Venlafaxine (Effexor) vs Bupropion (Wellbutrin) – Comparasion


It is the brand name of a medication called venlafaxine that belongs to the class of drugs known as serotonin and norepinephrine reuptake inhibitors (SNRIs).

The medication is used to treat depression since it works on the central nervous system (inhibits the reuptake of the neurotransmitter serotonin, as well as the reuptake of the neurotransmitters dopamine and norepinephrine) to elevate mood.

It was first introduced in 1993 as a pharmaceutical antidepressant by Wyeth but it is now marketed by Pfizer.


This medication is used to treat generalized anxiety disorder and depression. There is also current evidence that the drug may be useful in treating:


The usual recommended dose for generalized anxiety disorder is 75 mg a day. For some sufferers, the initial recommended dosage is 37.5 mg a day. The usual recommended dose for panic disorder is 37.5 mg to 225 mg once per day.

The usual recommended dose for major depressive disorder is 75 mg a day. For some sufferers, the initial recommended dosage is 37.5 mg a day.

Side Effects and Precautions of Venlafaxine

Common side effects include:

  • sexual problems;
  • unusual dreams;
  • yawning;
  • dry mouth;
  • blurred vision;
  • vomiting;
  • tremors;
  • nausea;
  • problems sleeping (insomnia);
  • sweating;
  • diarrhea or constipation;
  • feeling nervous, anxious, or jittery;
  • loss of appetite;
  • increased heart rate;
  • feeling fatigued, tired, or overly sleepy;
  • headaches;
  • dizziness.

Rare side effects may include:

  • trouble breathing;
  • tunnel vision;
  • chest tightness;
  • eye pain or swelling;
  • a cough;
  • seeing halos around lights;
  • a seizure (convulsions);
  • coughing up blood;
  • very stiff (rigid) muscles;
  • easy bleeding or bruising (nosebleeds, bleeding gums);
  • a feeling like you might pass out;
  • blood in the urine or stools;
  • fast or uneven heartbeats;
  • confusion;
  • excessive sweating;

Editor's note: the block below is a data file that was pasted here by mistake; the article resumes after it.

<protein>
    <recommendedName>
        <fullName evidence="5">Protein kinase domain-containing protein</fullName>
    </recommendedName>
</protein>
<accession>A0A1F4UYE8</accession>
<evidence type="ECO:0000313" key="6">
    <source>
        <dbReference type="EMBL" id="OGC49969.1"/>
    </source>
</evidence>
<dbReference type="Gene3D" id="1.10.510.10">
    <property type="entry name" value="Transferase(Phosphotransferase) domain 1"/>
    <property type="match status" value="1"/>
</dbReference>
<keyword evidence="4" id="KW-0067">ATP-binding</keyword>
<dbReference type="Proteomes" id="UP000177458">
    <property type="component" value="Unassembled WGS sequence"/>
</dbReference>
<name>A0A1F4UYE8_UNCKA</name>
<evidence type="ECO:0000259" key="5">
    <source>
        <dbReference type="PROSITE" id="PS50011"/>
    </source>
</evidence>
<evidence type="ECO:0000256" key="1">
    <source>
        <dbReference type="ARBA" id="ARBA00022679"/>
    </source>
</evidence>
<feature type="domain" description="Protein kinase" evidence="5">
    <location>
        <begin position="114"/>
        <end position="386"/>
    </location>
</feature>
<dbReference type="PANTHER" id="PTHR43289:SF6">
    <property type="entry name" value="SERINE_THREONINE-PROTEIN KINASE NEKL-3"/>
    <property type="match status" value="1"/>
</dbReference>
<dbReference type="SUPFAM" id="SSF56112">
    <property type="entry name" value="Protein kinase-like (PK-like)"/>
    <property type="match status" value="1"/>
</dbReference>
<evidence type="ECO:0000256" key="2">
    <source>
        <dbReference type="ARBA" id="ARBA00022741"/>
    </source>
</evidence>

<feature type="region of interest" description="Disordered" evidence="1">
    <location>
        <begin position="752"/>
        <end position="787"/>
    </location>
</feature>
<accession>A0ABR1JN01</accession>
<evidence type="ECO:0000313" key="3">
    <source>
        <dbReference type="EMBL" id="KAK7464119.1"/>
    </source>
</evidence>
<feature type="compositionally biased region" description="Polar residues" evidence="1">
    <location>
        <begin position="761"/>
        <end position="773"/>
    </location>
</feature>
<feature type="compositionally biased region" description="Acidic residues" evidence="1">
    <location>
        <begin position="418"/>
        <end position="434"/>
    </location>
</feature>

• feeling unsteady;
  • severe weakness;
  • high fever;
  • slow breathing;
  • hallucinations;
  • slurred speech.

To make sure that this medication is safe for you, tell your healthcare provider if you have ever had:

  • cirrhosis or another liver disease;
  • bipolar disorder (manic depression);
  • high LDL and total cholesterol;
  • kidney disease;
  • type 2 diabetes mellitus;
  • high blood pressure;
  • narrow-angle glaucoma;
  • heart disease;
  • a history of seizures;
  • a thyroid disorder;
  • low levels of sodium in your blood;
  • a blood clotting disorder;
  • a bleeding disorder.

Withdrawal Symptoms

Abrupt discontinuation and even gradual tapering of the medication is linked with a high incidence of withdrawal symptoms. They include:

  • anorexia;
  • agitation;
  • impaired coordination;
  • anxiety;
  • diarrhea;
  • confusion;
  • dysphoric mood;
  • dizziness;
  • fatigue;
  • dry mouth;
  • hypomania;
  • fasciculation;
  • nausea;
  • headaches;
  • shock-like sensations;
  • insomnia;
  • sweating;
  • nervousness;
  • vertigo;
  • nightmares;
  • vomiting;
  • tremor;
  • somnolence.


It is the brand name of a drug called bupropion, an antidepressant that is used to treat numerous conditions, including depression, anxiety disorder, other mental/mood disorders, and smoking cessation.

This medication works by inhibiting the reuptake of serotonin, dopamine, and norepinephrine, an action that results in more serotonin, dopamine, and norepinephrine to transmit messages to other nerves.